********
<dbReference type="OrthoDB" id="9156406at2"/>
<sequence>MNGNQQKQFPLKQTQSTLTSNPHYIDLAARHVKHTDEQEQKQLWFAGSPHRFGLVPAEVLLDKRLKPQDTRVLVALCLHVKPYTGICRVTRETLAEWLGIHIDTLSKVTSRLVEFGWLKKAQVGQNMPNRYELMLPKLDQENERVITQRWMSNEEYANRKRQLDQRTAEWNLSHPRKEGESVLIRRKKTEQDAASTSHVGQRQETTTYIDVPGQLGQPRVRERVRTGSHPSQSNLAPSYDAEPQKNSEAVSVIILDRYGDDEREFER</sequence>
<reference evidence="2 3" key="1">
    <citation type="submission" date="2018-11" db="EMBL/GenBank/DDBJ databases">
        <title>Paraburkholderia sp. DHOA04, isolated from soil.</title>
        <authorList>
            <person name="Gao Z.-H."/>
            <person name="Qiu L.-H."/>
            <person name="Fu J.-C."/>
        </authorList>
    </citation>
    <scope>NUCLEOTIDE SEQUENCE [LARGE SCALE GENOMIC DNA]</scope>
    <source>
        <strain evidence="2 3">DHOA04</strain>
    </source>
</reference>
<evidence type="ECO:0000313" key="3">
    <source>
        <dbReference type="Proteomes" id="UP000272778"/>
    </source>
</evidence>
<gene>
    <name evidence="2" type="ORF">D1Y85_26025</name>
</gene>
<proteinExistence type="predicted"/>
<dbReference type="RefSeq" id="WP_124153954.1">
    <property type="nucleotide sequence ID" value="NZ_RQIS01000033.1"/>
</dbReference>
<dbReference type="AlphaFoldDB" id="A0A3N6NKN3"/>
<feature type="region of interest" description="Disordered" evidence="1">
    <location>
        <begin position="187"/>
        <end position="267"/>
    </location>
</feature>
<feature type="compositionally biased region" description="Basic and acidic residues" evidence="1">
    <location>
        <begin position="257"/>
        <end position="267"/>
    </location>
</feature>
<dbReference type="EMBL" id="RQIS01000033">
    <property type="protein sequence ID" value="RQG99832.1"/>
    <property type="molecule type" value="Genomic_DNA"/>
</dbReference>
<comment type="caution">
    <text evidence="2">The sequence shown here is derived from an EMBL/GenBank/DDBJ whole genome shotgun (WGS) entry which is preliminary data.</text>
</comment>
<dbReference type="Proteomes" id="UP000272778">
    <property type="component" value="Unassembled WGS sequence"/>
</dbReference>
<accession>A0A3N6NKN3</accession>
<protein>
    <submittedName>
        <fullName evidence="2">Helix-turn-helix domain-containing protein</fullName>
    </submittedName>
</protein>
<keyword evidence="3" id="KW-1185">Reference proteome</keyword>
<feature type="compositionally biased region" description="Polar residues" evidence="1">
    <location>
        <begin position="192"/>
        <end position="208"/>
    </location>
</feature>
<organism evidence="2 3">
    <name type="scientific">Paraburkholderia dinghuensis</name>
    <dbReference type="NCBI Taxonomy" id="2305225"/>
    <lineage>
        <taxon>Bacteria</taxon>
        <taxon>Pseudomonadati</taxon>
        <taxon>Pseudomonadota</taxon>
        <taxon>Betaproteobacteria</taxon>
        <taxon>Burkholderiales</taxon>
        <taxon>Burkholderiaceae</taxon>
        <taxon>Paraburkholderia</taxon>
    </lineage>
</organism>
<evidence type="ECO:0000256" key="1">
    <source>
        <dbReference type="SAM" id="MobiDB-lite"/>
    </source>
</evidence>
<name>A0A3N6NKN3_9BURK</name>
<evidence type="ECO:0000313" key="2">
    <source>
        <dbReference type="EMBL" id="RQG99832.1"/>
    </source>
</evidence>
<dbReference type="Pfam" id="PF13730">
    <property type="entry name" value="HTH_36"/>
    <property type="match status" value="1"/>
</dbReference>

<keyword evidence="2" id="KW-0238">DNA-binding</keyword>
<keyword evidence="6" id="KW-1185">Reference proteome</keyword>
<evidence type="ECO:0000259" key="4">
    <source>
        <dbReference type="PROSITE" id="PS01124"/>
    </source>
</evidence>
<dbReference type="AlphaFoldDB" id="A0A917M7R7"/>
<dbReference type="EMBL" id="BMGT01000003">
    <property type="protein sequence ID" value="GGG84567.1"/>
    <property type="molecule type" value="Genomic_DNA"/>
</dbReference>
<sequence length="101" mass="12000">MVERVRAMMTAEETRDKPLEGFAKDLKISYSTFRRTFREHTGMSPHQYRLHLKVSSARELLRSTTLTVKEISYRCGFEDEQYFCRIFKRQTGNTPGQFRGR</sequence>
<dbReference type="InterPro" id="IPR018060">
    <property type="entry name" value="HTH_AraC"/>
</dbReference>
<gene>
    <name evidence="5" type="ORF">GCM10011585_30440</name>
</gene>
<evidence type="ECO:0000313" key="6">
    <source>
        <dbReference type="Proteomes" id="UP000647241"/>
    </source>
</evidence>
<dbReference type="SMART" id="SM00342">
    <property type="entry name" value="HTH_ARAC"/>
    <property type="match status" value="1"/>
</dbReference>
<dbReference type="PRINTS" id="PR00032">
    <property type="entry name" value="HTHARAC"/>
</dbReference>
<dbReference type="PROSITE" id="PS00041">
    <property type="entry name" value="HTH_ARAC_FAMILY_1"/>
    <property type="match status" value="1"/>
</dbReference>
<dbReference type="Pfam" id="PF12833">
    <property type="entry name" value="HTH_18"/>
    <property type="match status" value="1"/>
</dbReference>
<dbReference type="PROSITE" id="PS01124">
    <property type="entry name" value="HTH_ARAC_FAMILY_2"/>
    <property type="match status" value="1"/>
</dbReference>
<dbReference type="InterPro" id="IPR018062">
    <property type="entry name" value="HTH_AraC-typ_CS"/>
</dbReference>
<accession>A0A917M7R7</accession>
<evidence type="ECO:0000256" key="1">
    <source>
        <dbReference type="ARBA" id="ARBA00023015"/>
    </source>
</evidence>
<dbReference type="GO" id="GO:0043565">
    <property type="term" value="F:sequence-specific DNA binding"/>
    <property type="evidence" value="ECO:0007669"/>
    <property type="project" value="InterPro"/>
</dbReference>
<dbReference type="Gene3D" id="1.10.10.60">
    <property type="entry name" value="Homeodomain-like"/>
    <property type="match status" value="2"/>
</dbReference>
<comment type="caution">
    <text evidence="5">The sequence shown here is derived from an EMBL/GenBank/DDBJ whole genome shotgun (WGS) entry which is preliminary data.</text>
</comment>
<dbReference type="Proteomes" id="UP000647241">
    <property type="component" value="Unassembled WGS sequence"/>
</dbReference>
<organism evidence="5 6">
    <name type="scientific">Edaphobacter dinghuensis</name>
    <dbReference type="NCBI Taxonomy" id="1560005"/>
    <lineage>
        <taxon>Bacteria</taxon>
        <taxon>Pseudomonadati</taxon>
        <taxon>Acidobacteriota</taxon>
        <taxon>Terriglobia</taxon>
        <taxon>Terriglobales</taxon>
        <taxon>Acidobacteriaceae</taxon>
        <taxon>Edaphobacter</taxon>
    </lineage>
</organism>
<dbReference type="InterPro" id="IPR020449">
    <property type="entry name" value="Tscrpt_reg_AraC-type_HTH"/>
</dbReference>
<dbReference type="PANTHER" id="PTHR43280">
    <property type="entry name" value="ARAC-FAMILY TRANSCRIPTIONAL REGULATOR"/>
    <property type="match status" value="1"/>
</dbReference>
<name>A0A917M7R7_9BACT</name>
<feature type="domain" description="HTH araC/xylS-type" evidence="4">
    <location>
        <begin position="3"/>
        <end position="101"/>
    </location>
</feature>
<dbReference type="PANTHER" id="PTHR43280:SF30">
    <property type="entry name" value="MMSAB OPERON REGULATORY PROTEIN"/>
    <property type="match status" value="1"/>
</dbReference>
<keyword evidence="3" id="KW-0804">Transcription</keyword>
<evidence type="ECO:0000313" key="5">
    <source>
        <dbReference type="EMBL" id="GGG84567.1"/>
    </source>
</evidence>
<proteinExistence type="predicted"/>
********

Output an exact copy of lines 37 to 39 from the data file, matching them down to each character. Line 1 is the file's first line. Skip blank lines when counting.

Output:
    <location>
        <begin position="257"/>
        <end position="267"/>